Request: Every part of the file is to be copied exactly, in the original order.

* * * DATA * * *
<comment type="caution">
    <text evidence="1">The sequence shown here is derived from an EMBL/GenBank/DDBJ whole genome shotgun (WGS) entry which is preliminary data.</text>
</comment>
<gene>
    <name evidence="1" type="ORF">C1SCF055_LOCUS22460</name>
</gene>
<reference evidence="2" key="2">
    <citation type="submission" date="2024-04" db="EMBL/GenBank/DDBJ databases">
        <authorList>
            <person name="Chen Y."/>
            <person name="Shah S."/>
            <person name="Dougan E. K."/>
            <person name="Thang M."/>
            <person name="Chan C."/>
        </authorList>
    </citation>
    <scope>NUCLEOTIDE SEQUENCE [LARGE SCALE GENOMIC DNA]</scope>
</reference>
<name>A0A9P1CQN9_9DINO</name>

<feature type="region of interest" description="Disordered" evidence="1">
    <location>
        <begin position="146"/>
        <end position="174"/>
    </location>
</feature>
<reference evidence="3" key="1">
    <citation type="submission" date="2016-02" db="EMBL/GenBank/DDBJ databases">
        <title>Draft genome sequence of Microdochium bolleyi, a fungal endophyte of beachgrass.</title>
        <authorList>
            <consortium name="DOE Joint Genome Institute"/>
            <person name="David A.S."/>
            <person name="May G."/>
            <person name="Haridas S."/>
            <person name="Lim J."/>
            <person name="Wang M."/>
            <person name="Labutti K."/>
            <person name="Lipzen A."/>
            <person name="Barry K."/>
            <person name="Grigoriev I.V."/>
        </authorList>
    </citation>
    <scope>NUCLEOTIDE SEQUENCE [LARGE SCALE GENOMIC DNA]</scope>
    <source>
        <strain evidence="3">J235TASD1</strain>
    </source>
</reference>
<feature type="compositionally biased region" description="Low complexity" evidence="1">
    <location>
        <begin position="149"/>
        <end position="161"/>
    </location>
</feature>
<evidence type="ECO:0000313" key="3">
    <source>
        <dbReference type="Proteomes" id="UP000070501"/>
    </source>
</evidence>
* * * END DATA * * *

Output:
<comment type="caution">
    <text evidence="1">The sequence shown here is derived from an EMBL/GenBank/DDBJ whole genome shotgun (WGS) entry which is preliminary data.</text>
</comment>
<gene>
    <name evidence="1" type="ORF">C1SCF055_LOCUS22460</name>
</gene>
<reference evidence="2" key="2">
    <citation type="submission" date="2024-04" db="EMBL/GenBank/DDBJ databases">
        <authorList>
            <person name="Chen Y."/>
            <person name="Shah S."/>
            <person name="Dougan E. K."/>
            <person name="Thang M."/>
            <person name="Chan C."/>
        </authorList>
    </citation>
    <scope>NUCLEOTIDE SEQUENCE [LARGE SCALE GENOMIC DNA]</scope>
</reference>
<name>A0A9P1CQN9_9DINO</name>

<feature type="region of interest" description="Disordered" evidence="1">
    <location>
        <begin position="146"/>
        <end position="174"/>
    </location>
</feature>
<reference evidence="3" key="1">
    <citation type="submission" date="2016-02" db="EMBL/GenBank/DDBJ databases">
        <title>Draft genome sequence of Microdochium bolleyi, a fungal endophyte of beachgrass.</title>
        <authorList>
            <consortium name="DOE Joint Genome Institute"/>
            <person name="David A.S."/>
            <person name="May G."/>
            <person name="Haridas S."/>
            <person name="Lim J."/>
            <person name="Wang M."/>
            <person name="Labutti K."/>
            <person name="Lipzen A."/>
            <person name="Barry K."/>
            <person name="Grigoriev I.V."/>
        </authorList>
    </citation>
    <scope>NUCLEOTIDE SEQUENCE [LARGE SCALE GENOMIC DNA]</scope>
    <source>
        <strain evidence="3">J235TASD1</strain>
    </source>
</reference>
<feature type="compositionally biased region" description="Low complexity" evidence="1">
    <location>
        <begin position="149"/>
        <end position="161"/>
    </location>
</feature>
<evidence type="ECO:0000313" key="3">
    <source>
        <dbReference type="Proteomes" id="UP000070501"/>
    </source>
</evidence>